Florida Gators Football Position Preview 2009: Wright or Wrong at Safety?

Alfred FernandezCorrespondent IAugust 7, 2009

MIAMI - JANUARY 08:  Manuel Johnson #1 of the Oklahoma Sooners fails to come down with the ball while being defended by Major Wright #21 of the Florida Gators during the FedEx BCS National Championship Game at Dolphin Stadium on January 8, 2009 in Miami, Florida.  (Photo by Eliot J. Schechter/Getty Images)

The decisions the Florida coaches will make with the safety personnel will have a profound impact on UF’s 2009 title run. With five capable players, it will be very tough to determine who gets on the field and how often.  Much like in a chess match, defensive coordinator Charlie Strong will have to use the right piece at the right time to be effective. Of the many faces vying for playing time, only one has the chance to leave a permanent mark (both literally and figuratively) on the 2009 season. 

Major Wright arrived in Gainesville with a nasty reputation from Fort Lauderdale, Florida. While at St. Thomas Aquinas High School, Wright feasted on opposing offenses from his safety position. He ripped through wide receivers and running backs like Kobayashi through hot dogs. His highlight videos were a thing of beauty as he made hitting an art form, pain being his medium and shoulder pads his brush.

Three years later, Wright continues to instill fear into opponents on a regular basis. His destruction of Oklahoma’s Manny Johnson in the first five minutes of the 2008 Orange Bowl set a vicious tone that wouldn’t be reversed (see picture). SEC receivers have been known to break down and cry in the huddle when assigned a crossing route in the Swamp. There is no doubt that Major Wright affects games psychologically as well as physically. However, there is a problem with Major: he plays safety, not linebacker.

A safety’s job is one of the most complex on defense. A great safety must have many tools at his disposal. They must have brains to read and dissect plays more than any other defender, and from further away. They must have braun to take on a bruising fullback that broke through the front seven. They must have burst to cover the opponent’s fastest deep threat with a moment’s notice.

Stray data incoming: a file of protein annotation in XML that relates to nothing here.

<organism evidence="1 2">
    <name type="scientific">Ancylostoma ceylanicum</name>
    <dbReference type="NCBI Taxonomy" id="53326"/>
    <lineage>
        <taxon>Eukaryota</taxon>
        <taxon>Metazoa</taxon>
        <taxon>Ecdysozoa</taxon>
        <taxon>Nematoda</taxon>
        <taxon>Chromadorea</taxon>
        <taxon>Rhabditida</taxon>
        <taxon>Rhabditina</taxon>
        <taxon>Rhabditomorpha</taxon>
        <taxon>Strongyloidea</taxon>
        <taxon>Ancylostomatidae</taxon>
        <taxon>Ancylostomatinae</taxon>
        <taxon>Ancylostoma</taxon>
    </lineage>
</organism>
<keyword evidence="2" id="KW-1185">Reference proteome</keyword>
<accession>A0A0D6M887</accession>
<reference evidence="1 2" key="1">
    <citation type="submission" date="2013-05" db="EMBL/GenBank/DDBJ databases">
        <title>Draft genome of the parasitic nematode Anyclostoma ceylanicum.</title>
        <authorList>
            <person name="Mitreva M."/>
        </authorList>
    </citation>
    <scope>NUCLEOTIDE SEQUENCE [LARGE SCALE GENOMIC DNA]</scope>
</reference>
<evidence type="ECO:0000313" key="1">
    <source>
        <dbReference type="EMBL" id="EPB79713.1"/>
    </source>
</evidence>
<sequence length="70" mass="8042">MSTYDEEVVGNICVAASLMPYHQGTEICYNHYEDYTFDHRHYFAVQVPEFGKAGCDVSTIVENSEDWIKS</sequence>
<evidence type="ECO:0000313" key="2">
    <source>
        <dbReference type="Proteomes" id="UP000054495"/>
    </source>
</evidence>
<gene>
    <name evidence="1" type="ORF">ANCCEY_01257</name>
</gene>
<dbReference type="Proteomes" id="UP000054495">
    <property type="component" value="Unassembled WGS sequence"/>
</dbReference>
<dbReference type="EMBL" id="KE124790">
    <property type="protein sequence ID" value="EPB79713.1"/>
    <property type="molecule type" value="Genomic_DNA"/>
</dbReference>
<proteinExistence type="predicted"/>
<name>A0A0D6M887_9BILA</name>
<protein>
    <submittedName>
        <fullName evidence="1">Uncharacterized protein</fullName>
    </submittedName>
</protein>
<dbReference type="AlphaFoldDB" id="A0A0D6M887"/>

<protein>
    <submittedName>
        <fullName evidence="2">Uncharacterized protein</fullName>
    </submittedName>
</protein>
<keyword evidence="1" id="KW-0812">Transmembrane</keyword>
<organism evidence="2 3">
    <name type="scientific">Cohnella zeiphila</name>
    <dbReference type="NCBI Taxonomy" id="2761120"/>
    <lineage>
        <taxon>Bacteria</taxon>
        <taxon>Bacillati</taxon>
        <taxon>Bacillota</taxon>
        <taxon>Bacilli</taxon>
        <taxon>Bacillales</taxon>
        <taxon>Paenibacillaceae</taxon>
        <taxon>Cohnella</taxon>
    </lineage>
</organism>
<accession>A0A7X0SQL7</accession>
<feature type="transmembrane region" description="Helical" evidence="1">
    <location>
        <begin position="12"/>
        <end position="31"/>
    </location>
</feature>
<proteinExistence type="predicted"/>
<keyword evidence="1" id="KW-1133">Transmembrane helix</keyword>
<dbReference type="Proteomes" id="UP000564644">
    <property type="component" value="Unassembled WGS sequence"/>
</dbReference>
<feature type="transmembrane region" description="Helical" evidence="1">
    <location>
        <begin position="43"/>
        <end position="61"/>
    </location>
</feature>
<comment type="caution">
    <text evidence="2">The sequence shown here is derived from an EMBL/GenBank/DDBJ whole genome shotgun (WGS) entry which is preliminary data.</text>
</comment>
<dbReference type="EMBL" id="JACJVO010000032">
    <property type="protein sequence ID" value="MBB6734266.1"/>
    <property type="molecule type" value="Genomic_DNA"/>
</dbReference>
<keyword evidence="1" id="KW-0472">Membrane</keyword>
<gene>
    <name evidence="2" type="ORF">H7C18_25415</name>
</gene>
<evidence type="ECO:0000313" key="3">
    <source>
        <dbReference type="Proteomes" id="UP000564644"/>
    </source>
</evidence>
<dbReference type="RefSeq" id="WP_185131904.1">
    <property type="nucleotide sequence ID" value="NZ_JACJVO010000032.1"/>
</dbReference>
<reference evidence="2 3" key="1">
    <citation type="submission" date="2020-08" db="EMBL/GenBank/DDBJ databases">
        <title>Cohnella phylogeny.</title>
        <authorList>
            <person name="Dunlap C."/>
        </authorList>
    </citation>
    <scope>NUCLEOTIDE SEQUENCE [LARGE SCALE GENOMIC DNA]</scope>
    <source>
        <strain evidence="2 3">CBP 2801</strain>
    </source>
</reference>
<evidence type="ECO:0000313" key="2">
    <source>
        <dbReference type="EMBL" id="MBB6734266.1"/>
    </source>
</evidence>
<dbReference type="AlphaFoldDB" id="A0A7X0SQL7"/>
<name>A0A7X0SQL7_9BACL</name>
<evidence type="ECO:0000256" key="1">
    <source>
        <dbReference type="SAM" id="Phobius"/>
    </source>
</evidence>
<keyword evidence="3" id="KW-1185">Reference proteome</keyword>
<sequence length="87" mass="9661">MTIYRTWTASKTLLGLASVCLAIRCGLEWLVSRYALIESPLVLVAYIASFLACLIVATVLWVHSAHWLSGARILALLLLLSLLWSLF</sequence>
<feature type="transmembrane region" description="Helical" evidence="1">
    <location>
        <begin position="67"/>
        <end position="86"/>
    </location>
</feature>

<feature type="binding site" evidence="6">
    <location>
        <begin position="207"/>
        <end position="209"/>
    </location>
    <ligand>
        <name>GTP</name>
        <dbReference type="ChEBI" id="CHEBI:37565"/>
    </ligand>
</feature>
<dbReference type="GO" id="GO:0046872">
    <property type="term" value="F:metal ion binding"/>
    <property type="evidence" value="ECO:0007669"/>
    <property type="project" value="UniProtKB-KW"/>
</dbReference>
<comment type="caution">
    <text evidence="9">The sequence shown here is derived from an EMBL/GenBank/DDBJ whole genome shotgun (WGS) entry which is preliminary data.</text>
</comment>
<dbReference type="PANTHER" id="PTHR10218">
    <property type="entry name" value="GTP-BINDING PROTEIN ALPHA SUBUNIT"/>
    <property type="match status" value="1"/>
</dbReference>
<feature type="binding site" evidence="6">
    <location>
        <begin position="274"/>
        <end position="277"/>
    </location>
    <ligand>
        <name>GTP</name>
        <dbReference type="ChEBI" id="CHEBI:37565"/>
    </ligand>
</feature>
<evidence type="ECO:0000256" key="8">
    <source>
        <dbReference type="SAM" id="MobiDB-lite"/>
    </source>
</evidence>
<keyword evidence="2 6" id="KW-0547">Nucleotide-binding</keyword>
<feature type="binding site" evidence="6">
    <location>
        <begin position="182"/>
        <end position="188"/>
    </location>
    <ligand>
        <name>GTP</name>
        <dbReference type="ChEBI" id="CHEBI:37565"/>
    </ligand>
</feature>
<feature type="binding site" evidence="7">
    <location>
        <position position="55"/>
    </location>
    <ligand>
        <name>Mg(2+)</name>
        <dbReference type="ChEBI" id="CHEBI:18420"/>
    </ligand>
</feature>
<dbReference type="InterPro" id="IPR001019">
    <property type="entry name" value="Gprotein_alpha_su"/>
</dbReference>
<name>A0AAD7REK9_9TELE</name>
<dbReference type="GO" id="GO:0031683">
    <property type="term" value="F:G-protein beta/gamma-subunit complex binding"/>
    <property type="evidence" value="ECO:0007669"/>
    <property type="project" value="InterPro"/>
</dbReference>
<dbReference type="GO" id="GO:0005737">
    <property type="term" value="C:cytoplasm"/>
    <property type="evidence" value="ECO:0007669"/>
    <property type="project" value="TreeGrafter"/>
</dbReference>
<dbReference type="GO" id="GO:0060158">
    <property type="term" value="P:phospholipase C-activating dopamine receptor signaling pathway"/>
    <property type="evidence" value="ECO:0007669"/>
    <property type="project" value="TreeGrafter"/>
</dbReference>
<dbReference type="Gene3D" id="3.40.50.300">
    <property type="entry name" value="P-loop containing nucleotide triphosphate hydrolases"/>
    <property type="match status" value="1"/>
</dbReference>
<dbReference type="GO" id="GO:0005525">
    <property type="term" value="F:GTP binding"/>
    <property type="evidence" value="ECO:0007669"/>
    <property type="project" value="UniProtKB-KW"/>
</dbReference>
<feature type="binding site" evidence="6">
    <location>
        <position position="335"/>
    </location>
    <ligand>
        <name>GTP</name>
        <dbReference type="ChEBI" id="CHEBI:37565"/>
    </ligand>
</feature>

As personified by former Gator Reggie Nelson, a good safety is also an “eraser,” cleaning up mistakes made by the front 10. To magnify their responsibility, usually a safety does not have any backup, so one wrong step often means six points.

For these reasons, Major Wright is a liability.

It is easy to love his explosive ways. However, for every bone-crushing hit he lands, he misses two. Naturally, everyone remembers the knock-out blow, but the scoreboard remembers all of it. The box score in Sunday’s paper shows the points that resulted because he tried to send someone to the hospital, rather than just ungracefully dragging someone down in the open field. It is also common knowledge that he is suspect in coverage and often looks confused while the ball is in the air. That is not a compliment.

Wright is being mentioned as a top safety in the nation, and a first-round draft pick, heading into this season. He certainly has the tools to perform at the highest level, but he has only mastered one aspect of the position.

Hopefully, throughout spring and fall practices, he has developed more of the all-around skills that define a great safety. If he has, the sky is the limit and look for him to be an irreplaceable force on the Gators defense. However, if not, his role may be reduced to wedge-buster on kickoffs.

A quick review of the rest of the 2009 Florida safety corps:

Dorian Munroe (R-Sr) – He is recovering from a torn ACL that sidelined him all of 2008, but he looked great in spring practice. There is so much depth at the position that any contribution from him will be icing on the cake.

Ahmad Black (Jr) – The biggest surprise of 2008, Black emerged from the depths of the cornerback rotation to co-lead the nation with seven interceptions as a safety. He will likely man one of the safety spots, and his consistency and football IQ should prevent any letdown this year.

Will Hill (So) – A great all-around athlete, “The Thrill” started his career as a special teams enforcer, but he ended the year getting significant minutes at safety. He will only improve and is the biggest threat to take Wright’s playing time.

Dee Finley (Fr) – Highly touted as a senior in high school, he needed a year in prep school to iron things out. Greatness is expected from Finley as he begins his career as a Gator, but he’ll have to earn his stripes on special teams this year.